"I think people are nervous," said Fitzsimmons, a berry farmer. "You don't know which way to take it, because this hasn't happened around here before. There's a lot of people that just can't believe that this is true."
What drilling could do to the environment and their well water is a concern, but they can't help thinking what the money could mean for them and a county where the median household income is $41,500.
"I could go for a new tractor," Fitzsimmons said, "but I'll wait to see the money before I get too excited."
Western New York has a stake in all this, too.
"Very much so," said Wickham of the Farm Bureau. "The Marcellus shale extends all the way into Ohio. As they saturate [south central New York], they have to start pressing onward and upward."
Right now, the focus in this region is on leasing land for possible drilling, but the offers have been small in comparison: anywhere from $15 to $100 an acre, according to those familiar with the deals.
"I hear of people getting contacted in the southern part of Allegany County, all the way up into the southern corner of Erie County in the Eden area, and over that way," said Tim Bigham, a Farm Bureau adviser.
"I suspect it's about Marcellus shale, but that's not something [companies] make known," Bigham said. "A lot of this stuff is very secretive, even among the landowners."
More than 200 people showed up last month at a meeting in Franklinville, where the Farm Bureau talked about the interest in the shale.
It may take a few years for the drilling and the offers to pick up at this end of the state, Wickham speculated, but he encouraged the landowners to be patient, organize and weigh any lease offers.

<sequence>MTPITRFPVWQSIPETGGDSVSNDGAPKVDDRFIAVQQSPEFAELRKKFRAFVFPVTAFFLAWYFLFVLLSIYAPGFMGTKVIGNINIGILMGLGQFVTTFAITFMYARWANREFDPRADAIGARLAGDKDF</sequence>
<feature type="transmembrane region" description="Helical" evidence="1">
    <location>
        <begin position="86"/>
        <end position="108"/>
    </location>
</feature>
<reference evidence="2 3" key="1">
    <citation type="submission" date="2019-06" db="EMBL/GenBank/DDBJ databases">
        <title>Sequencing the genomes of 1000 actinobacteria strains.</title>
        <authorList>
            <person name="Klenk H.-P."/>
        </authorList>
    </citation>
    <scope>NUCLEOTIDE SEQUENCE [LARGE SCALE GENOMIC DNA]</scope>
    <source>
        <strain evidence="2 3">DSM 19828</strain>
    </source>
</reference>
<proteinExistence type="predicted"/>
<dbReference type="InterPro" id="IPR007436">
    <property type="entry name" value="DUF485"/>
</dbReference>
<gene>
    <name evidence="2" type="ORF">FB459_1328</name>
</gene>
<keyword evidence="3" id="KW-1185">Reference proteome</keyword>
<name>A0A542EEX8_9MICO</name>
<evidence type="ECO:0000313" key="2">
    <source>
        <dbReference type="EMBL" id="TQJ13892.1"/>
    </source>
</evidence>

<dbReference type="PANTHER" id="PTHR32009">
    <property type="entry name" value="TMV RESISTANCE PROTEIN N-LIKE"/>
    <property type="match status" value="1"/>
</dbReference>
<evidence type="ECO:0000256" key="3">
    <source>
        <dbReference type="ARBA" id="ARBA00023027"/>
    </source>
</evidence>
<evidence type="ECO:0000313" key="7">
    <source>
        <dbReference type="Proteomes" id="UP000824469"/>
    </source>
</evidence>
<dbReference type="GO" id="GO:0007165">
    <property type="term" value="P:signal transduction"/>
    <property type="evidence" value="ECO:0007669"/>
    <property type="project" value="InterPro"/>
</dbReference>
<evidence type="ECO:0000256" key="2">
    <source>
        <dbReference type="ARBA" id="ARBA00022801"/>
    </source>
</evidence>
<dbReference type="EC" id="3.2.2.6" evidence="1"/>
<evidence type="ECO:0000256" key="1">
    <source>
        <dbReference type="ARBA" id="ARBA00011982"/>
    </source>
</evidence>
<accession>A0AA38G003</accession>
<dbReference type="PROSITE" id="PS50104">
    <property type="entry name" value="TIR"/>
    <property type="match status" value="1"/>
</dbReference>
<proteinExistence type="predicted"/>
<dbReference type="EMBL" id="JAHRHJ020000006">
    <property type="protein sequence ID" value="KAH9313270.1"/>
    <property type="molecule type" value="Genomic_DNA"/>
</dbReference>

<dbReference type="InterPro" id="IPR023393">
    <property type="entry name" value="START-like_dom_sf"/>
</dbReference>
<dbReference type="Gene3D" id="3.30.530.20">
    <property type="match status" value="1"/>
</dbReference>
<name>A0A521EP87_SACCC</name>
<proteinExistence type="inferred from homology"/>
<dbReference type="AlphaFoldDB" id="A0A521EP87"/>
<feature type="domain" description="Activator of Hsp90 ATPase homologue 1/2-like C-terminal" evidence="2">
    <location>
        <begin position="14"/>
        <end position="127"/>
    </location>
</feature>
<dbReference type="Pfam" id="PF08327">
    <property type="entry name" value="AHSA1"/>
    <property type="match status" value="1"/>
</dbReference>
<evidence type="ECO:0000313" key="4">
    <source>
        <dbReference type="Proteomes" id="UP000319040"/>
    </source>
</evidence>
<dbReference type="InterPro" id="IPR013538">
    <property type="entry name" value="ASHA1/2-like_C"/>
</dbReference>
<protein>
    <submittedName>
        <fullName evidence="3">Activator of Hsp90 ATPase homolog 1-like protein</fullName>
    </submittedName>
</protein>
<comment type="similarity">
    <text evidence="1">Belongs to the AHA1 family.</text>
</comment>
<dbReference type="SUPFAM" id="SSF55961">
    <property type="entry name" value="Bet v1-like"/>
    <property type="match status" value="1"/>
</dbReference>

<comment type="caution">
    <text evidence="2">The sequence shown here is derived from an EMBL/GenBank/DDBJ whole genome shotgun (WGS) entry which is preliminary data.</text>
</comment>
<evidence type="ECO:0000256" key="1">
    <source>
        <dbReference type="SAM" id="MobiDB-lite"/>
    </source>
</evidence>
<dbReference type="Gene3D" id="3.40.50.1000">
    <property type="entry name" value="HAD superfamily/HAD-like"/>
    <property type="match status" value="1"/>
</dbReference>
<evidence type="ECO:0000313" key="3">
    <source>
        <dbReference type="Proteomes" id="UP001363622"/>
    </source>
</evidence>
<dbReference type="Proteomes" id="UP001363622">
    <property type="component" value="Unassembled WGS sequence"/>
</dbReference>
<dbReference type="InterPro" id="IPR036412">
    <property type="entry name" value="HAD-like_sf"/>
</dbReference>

Gill, the oil and gas representative, doesn't think the offers will get nearly as lucrative as they are in the Binghamton area, because the shale isn't as thick in this area.
Lash would tend to agree. "But," Lash said, "who knows?"
Drilling permits increase
Nonetheless, the state Department of Environmental Conservation expects much more traditional oil and gas drilling to occur, regardless of what happens with the Marcellus shale.
The DEC anticipates granting 900 drilling permits in this region this year, up from 44 in 2003, said Chris Miller, a regional mineral manager.
"Now with the high prices, some of these reserves they knew were there have become profitable to drill," Miller said, "so they're drilling in more areas."
As for Woloszyn, the Delevan dairy farmer, he did sign a lease.
And should the company drill and tap into a reserve, the deal means Woloszyn would get free natural gas.
"My hope is they would come and drill a well, so I could get enough gas for two houses and my barn. That's where the benefit would be for me," Woloszyn said. "But I don't know if they're going to find much gas here."